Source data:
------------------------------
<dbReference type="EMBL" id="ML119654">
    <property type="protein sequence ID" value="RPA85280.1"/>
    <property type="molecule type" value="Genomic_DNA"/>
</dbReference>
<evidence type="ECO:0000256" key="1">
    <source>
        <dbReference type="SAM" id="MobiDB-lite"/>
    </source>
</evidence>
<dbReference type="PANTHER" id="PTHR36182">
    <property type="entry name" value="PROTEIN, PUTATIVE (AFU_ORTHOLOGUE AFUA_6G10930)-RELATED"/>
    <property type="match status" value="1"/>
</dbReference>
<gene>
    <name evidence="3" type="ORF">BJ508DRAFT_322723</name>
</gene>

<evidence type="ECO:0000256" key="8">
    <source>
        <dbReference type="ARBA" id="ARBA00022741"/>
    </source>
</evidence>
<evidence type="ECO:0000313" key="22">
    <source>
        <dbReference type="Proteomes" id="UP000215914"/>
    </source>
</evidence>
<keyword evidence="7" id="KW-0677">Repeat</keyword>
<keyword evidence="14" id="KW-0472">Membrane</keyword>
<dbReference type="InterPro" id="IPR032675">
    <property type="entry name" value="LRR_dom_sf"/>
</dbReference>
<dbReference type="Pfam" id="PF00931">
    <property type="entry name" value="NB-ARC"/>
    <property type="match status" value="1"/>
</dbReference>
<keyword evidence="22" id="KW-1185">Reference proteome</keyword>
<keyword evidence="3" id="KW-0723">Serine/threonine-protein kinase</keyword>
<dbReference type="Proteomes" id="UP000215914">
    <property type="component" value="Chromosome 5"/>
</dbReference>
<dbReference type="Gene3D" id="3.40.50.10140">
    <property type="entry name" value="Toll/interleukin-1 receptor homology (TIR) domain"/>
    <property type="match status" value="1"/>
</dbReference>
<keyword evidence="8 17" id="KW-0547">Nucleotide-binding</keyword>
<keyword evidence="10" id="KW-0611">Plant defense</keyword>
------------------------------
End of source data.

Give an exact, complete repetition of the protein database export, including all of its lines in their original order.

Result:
<dbReference type="EMBL" id="ML119654">
    <property type="protein sequence ID" value="RPA85280.1"/>
    <property type="molecule type" value="Genomic_DNA"/>
</dbReference>
<evidence type="ECO:0000256" key="1">
    <source>
        <dbReference type="SAM" id="MobiDB-lite"/>
    </source>
</evidence>
<dbReference type="PANTHER" id="PTHR36182">
    <property type="entry name" value="PROTEIN, PUTATIVE (AFU_ORTHOLOGUE AFUA_6G10930)-RELATED"/>
    <property type="match status" value="1"/>
</dbReference>
<gene>
    <name evidence="3" type="ORF">BJ508DRAFT_322723</name>
</gene>

<evidence type="ECO:0000256" key="8">
    <source>
        <dbReference type="ARBA" id="ARBA00022741"/>
    </source>
</evidence>
<evidence type="ECO:0000313" key="22">
    <source>
        <dbReference type="Proteomes" id="UP000215914"/>
    </source>
</evidence>
<keyword evidence="7" id="KW-0677">Repeat</keyword>
<keyword evidence="14" id="KW-0472">Membrane</keyword>
<dbReference type="InterPro" id="IPR032675">
    <property type="entry name" value="LRR_dom_sf"/>
</dbReference>
<dbReference type="Pfam" id="PF00931">
    <property type="entry name" value="NB-ARC"/>
    <property type="match status" value="1"/>
</dbReference>
<keyword evidence="22" id="KW-1185">Reference proteome</keyword>
<keyword evidence="3" id="KW-0723">Serine/threonine-protein kinase</keyword>
<dbReference type="Proteomes" id="UP000215914">
    <property type="component" value="Chromosome 5"/>
</dbReference>
<dbReference type="Gene3D" id="3.40.50.10140">
    <property type="entry name" value="Toll/interleukin-1 receptor homology (TIR) domain"/>
    <property type="match status" value="1"/>
</dbReference>
<keyword evidence="8 17" id="KW-0547">Nucleotide-binding</keyword>
<keyword evidence="10" id="KW-0611">Plant defense</keyword>